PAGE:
Joystiq - How Moral Choice in Games Fail
Joystig has an editorial named Dark Side:Cause It Looks Cool: The failings of Moral Choice in Games. The article investigates how moral choices in games play out. The author mentions both the Mass Effect series, Dragon Age - and Ultima IV. An snip from the article about DA: Origins:
Dragon Age: Origins: Although it still largely follows the Fallout/BioWare model, two shifts make it more interesting. First, it doesn't treat ethics primarily as good versus evil, but instead more as ends versus means. Second, that tends to manifest itself primarily in whether your companions agree with you or not, instead of an overall score. This keeps the game's narrative focused on a smaller scale of keeping your partners happy, which is great since the companions are Dragon Age's greatest strength.
Furthermore, the author mentions a choice in the MMO from Bioware: Star Wars: The Old Republic. While we don't normally deal with MMOs, the example given certainly is a good way of illustrating how not to make moral choices in games - example is a spoiler, though:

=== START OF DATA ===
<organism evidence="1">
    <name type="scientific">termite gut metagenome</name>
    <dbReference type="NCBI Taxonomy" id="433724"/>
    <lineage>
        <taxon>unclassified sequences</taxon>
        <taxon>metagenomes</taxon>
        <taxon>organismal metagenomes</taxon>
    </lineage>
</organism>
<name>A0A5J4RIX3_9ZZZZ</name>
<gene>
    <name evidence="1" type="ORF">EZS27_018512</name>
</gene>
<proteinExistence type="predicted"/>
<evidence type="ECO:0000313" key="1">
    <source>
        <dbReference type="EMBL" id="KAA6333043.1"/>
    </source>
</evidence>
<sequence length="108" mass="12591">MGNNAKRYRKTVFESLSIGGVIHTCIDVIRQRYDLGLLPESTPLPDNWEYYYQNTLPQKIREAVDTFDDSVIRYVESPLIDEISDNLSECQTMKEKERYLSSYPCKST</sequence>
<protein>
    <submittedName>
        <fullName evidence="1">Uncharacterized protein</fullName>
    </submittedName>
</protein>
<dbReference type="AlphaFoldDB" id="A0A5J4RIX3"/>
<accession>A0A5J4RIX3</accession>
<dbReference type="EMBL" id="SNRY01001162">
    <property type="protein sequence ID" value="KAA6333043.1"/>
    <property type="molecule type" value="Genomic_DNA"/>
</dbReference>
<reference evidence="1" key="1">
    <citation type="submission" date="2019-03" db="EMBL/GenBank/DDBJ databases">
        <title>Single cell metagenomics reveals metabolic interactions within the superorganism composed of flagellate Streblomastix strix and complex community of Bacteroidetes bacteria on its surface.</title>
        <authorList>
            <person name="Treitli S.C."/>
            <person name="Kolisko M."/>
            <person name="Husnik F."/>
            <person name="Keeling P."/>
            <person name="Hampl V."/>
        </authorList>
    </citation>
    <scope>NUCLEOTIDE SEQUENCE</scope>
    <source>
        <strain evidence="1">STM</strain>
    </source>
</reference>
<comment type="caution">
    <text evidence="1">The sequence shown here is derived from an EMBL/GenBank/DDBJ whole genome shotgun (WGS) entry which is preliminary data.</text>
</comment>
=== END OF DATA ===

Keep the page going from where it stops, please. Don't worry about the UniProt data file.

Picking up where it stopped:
Perhaps the worst example I encountered in my time playing The Old Republic occurred on Tatooine, as an Imperial player. I was sent to uncover proof that the Jawas had a shaman who could use the Force. After a few quests, I uncovered proof, and confronted a Jawa leader. A game that allowed a truly moral choice would have given me the opportunity to leave the Jawas in peace, or even to join them and fight for their freedom. Instead, all of my "choices" forced me to fight the Jawa, and then capture or kill it and give that information to one Imperial or another.